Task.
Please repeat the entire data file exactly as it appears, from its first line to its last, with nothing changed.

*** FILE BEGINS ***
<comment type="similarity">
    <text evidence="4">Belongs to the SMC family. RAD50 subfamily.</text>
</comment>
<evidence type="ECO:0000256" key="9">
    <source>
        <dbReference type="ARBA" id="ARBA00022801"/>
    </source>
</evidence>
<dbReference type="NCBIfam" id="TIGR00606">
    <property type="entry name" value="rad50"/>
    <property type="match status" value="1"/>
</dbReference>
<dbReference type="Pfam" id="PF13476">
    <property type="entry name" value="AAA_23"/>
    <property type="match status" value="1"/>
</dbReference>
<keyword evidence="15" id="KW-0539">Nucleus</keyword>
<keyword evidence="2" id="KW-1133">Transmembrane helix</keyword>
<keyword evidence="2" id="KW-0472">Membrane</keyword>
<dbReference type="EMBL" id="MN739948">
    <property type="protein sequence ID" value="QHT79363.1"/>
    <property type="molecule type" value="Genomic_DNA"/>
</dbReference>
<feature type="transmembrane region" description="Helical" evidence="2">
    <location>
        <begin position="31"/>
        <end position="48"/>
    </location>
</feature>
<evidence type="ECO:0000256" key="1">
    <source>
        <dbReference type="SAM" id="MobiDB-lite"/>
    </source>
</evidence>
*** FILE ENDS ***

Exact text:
<comment type="similarity">
    <text evidence="4">Belongs to the SMC family. RAD50 subfamily.</text>
</comment>
<evidence type="ECO:0000256" key="9">
    <source>
        <dbReference type="ARBA" id="ARBA00022801"/>
    </source>
</evidence>
<dbReference type="NCBIfam" id="TIGR00606">
    <property type="entry name" value="rad50"/>
    <property type="match status" value="1"/>
</dbReference>
<dbReference type="Pfam" id="PF13476">
    <property type="entry name" value="AAA_23"/>
    <property type="match status" value="1"/>
</dbReference>
<keyword evidence="15" id="KW-0539">Nucleus</keyword>
<keyword evidence="2" id="KW-1133">Transmembrane helix</keyword>
<keyword evidence="2" id="KW-0472">Membrane</keyword>
<dbReference type="EMBL" id="MN739948">
    <property type="protein sequence ID" value="QHT79363.1"/>
    <property type="molecule type" value="Genomic_DNA"/>
</dbReference>
<feature type="transmembrane region" description="Helical" evidence="2">
    <location>
        <begin position="31"/>
        <end position="48"/>
    </location>
</feature>
<evidence type="ECO:0000256" key="1">
    <source>
        <dbReference type="SAM" id="MobiDB-lite"/>
    </source>
</evidence>